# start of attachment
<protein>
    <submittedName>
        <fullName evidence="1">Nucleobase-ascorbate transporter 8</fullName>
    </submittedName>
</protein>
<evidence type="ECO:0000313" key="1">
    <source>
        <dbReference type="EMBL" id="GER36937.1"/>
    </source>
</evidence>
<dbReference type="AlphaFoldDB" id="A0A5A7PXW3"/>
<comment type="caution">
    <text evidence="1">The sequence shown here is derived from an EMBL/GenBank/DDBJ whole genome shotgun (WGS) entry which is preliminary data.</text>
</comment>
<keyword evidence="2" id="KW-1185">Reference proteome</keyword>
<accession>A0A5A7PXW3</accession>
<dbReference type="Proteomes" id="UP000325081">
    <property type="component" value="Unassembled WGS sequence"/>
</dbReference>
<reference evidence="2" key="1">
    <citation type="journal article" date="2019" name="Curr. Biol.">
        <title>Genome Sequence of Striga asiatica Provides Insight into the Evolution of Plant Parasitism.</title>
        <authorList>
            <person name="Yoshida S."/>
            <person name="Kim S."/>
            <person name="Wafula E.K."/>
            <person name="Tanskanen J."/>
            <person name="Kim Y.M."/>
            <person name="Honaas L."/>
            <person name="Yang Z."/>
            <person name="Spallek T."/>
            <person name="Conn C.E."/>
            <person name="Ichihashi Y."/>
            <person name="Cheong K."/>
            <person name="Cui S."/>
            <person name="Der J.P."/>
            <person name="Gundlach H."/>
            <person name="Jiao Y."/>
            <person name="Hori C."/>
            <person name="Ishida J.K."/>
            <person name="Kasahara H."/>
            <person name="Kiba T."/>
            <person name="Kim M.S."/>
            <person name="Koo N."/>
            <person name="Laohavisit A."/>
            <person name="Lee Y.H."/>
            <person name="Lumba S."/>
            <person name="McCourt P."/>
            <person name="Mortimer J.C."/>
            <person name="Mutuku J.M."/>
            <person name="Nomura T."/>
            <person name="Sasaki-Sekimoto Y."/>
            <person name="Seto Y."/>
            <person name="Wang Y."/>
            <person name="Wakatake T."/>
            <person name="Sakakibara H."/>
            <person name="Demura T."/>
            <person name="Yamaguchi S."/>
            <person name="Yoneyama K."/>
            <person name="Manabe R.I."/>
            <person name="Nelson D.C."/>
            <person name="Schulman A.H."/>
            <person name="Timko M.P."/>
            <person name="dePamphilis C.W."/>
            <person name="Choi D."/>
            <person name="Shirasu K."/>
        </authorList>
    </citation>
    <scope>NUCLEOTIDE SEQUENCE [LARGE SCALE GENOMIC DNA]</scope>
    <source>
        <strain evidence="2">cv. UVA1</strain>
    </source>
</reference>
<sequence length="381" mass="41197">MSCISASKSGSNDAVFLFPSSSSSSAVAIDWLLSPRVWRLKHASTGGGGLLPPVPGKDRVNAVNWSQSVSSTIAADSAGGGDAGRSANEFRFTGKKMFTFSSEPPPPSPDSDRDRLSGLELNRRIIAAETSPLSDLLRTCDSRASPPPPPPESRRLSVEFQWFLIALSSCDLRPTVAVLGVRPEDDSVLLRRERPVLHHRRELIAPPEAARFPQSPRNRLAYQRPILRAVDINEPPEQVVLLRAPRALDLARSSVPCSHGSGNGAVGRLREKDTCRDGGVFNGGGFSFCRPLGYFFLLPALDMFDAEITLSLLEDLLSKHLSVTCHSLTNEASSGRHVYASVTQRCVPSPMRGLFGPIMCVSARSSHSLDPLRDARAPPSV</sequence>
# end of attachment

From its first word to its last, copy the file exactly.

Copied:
<protein>
    <submittedName>
        <fullName evidence="1">Nucleobase-ascorbate transporter 8</fullName>
    </submittedName>
</protein>
<evidence type="ECO:0000313" key="1">
    <source>
        <dbReference type="EMBL" id="GER36937.1"/>
    </source>
</evidence>
<dbReference type="AlphaFoldDB" id="A0A5A7PXW3"/>
<comment type="caution">
    <text evidence="1">The sequence shown here is derived from an EMBL/GenBank/DDBJ whole genome shotgun (WGS) entry which is preliminary data.</text>
</comment>
<keyword evidence="2" id="KW-1185">Reference proteome</keyword>
<accession>A0A5A7PXW3</accession>
<dbReference type="Proteomes" id="UP000325081">
    <property type="component" value="Unassembled WGS sequence"/>
</dbReference>
<reference evidence="2" key="1">
    <citation type="journal article" date="2019" name="Curr. Biol.">
        <title>Genome Sequence of Striga asiatica Provides Insight into the Evolution of Plant Parasitism.</title>
        <authorList>
            <person name="Yoshida S."/>
            <person name="Kim S."/>
            <person name="Wafula E.K."/>
            <person name="Tanskanen J."/>
            <person name="Kim Y.M."/>
            <person name="Honaas L."/>
            <person name="Yang Z."/>
            <person name="Spallek T."/>
            <person name="Conn C.E."/>
            <person name="Ichihashi Y."/>
            <person name="Cheong K."/>
            <person name="Cui S."/>
            <person name="Der J.P."/>
            <person name="Gundlach H."/>
            <person name="Jiao Y."/>
            <person name="Hori C."/>
            <person name="Ishida J.K."/>
            <person name="Kasahara H."/>
            <person name="Kiba T."/>
            <person name="Kim M.S."/>
            <person name="Koo N."/>
            <person name="Laohavisit A."/>
            <person name="Lee Y.H."/>
            <person name="Lumba S."/>
            <person name="McCourt P."/>
            <person name="Mortimer J.C."/>
            <person name="Mutuku J.M."/>
            <person name="Nomura T."/>
            <person name="Sasaki-Sekimoto Y."/>
            <person name="Seto Y."/>
            <person name="Wang Y."/>
            <person name="Wakatake T."/>
            <person name="Sakakibara H."/>
            <person name="Demura T."/>
            <person name="Yamaguchi S."/>
            <person name="Yoneyama K."/>
            <person name="Manabe R.I."/>
            <person name="Nelson D.C."/>
            <person name="Schulman A.H."/>
            <person name="Timko M.P."/>
            <person name="dePamphilis C.W."/>
            <person name="Choi D."/>
            <person name="Shirasu K."/>
        </authorList>
    </citation>
    <scope>NUCLEOTIDE SEQUENCE [LARGE SCALE GENOMIC DNA]</scope>
    <source>
        <strain evidence="2">cv. UVA1</strain>
    </source>
</reference>
<sequence length="381" mass="41197">MSCISASKSGSNDAVFLFPSSSSSSAVAIDWLLSPRVWRLKHASTGGGGLLPPVPGKDRVNAVNWSQSVSSTIAADSAGGGDAGRSANEFRFTGKKMFTFSSEPPPPSPDSDRDRLSGLELNRRIIAAETSPLSDLLRTCDSRASPPPPPPESRRLSVEFQWFLIALSSCDLRPTVAVLGVRPEDDSVLLRRERPVLHHRRELIAPPEAARFPQSPRNRLAYQRPILRAVDINEPPEQVVLLRAPRALDLARSSVPCSHGSGNGAVGRLREKDTCRDGGVFNGGGFSFCRPLGYFFLLPALDMFDAEITLSLLEDLLSKHLSVTCHSLTNEASSGRHVYASVTQRCVPSPMRGLFGPIMCVSARSSHSLDPLRDARAPPSV</sequence>